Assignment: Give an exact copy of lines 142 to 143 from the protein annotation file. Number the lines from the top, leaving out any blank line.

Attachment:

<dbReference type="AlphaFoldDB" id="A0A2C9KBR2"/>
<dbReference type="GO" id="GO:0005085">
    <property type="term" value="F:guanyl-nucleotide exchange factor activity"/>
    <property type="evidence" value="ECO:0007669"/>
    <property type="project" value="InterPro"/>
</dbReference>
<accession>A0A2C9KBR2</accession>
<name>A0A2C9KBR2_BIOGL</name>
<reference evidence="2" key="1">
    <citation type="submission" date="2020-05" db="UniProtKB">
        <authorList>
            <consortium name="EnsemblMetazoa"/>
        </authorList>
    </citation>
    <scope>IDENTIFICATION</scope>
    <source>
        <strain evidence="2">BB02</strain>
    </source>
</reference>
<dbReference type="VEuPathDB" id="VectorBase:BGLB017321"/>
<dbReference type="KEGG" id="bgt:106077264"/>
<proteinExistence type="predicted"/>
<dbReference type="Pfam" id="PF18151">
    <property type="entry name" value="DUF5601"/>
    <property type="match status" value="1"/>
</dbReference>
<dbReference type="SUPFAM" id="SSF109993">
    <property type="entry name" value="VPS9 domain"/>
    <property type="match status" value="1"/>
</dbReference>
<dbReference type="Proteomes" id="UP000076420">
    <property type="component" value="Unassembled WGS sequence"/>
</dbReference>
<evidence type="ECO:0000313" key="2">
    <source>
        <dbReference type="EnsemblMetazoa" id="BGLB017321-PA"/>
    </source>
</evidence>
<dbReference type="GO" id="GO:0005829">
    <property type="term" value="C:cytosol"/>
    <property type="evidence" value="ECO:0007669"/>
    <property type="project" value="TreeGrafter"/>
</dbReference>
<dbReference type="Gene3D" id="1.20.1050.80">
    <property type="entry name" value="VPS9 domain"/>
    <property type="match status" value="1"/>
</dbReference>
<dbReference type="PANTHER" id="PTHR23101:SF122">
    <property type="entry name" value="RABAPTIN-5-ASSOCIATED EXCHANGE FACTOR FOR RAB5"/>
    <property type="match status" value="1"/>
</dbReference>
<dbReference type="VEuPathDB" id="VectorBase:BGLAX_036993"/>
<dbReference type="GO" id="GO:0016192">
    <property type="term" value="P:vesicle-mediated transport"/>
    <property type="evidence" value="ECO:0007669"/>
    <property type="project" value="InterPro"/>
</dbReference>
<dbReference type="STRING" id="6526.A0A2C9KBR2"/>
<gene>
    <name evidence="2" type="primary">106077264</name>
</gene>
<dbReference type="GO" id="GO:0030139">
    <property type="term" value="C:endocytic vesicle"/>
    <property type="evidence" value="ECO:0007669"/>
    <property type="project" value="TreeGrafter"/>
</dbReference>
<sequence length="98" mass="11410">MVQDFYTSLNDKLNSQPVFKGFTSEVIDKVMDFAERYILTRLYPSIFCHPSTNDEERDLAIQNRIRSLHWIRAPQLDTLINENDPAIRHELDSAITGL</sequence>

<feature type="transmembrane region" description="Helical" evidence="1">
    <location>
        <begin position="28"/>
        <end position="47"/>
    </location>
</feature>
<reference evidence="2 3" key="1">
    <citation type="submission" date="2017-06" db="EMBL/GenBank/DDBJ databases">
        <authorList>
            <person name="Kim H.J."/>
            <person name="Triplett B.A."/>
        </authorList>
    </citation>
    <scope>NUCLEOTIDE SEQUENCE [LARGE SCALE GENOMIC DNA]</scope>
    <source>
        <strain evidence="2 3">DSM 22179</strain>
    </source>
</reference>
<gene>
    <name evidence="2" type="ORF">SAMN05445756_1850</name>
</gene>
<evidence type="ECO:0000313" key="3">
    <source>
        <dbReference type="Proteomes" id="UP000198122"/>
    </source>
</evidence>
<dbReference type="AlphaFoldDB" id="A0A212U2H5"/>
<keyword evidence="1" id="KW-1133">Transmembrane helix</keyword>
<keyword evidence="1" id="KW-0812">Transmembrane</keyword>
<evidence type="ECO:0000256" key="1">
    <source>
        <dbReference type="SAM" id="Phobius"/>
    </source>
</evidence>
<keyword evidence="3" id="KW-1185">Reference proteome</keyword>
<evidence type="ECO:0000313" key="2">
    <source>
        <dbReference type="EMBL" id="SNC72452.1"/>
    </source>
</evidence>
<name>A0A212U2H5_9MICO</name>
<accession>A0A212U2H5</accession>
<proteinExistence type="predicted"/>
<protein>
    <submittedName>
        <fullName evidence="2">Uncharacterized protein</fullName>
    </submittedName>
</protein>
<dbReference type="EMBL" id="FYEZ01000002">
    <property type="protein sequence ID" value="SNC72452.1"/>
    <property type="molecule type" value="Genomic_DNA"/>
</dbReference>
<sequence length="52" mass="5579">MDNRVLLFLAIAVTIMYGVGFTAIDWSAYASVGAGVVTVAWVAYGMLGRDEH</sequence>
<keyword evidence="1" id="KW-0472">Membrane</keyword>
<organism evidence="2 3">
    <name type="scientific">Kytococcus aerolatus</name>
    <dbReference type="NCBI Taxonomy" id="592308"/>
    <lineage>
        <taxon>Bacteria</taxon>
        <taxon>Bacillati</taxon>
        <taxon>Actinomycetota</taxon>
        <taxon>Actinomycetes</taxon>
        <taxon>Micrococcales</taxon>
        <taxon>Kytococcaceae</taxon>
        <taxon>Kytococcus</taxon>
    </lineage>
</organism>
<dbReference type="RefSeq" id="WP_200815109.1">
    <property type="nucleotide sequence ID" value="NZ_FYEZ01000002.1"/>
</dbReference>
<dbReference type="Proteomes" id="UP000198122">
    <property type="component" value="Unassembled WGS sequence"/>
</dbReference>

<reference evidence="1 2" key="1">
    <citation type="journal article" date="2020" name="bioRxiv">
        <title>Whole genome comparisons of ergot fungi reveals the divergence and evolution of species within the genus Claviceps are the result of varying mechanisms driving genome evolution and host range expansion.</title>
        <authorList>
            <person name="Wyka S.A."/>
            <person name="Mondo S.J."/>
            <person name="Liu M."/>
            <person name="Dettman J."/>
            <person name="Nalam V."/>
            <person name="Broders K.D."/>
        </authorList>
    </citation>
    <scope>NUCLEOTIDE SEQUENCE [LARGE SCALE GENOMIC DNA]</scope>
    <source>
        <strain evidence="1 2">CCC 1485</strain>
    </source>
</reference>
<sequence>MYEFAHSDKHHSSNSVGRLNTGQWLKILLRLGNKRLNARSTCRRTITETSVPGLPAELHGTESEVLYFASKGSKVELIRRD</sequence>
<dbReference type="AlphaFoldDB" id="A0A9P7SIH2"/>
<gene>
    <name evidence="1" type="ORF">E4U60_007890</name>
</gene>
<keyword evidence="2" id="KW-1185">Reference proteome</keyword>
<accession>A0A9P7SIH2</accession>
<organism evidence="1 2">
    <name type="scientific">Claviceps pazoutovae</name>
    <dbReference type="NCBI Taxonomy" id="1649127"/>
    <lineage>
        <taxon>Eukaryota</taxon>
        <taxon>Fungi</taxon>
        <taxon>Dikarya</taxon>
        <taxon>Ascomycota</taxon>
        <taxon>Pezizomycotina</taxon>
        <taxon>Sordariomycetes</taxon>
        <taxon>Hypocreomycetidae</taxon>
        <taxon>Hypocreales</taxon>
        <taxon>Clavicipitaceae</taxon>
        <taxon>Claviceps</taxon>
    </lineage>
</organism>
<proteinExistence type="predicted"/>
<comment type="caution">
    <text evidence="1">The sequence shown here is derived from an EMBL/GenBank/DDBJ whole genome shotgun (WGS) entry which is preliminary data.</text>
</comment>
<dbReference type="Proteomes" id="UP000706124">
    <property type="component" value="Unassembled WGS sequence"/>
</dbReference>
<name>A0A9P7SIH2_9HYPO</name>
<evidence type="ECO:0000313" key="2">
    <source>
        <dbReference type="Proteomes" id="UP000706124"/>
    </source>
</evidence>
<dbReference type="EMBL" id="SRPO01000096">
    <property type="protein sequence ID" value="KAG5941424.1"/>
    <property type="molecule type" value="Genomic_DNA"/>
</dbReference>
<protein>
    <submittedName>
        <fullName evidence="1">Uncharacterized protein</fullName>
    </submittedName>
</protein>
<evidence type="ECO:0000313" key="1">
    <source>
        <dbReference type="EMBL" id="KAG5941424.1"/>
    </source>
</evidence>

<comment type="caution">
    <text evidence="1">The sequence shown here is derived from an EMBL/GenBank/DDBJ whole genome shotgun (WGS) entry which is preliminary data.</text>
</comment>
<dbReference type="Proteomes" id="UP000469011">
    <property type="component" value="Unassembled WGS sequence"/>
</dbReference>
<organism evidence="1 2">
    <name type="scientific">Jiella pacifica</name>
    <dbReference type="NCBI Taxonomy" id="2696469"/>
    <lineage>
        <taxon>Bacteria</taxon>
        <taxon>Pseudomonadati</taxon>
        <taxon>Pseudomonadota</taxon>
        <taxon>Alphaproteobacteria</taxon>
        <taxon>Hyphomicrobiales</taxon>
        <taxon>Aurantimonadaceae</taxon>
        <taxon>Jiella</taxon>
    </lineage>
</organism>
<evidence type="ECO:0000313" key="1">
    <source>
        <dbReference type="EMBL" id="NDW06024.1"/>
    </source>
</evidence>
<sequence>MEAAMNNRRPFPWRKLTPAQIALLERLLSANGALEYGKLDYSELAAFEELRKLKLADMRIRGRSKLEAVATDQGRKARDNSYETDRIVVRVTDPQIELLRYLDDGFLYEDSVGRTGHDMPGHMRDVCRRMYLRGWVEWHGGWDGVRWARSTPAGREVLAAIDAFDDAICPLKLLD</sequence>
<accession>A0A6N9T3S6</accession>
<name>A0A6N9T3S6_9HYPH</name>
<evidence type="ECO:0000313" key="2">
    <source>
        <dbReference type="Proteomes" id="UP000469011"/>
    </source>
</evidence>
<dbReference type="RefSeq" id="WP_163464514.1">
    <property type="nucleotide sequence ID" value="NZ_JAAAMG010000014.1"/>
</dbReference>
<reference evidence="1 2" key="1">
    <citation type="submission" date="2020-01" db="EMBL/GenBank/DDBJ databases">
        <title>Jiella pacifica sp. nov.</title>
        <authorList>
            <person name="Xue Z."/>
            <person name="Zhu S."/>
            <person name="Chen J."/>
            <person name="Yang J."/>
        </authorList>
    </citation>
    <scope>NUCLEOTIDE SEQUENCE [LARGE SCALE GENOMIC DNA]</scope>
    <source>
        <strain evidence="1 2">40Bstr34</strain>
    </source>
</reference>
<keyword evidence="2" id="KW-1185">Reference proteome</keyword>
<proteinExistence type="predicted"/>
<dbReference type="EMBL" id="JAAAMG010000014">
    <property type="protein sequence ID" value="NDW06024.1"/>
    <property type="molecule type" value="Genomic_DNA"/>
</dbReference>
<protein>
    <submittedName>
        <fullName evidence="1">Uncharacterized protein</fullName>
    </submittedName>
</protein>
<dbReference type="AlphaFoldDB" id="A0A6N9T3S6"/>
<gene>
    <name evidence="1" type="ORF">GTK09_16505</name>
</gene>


    <citation type="journal article" date="2020" name="bioRxiv">
        <title>Whole genome comparisons of ergot fungi reveals the divergence and evolution of species within the genus Claviceps are the result of varying mechanisms driving genome evolution and host range expansion.</title>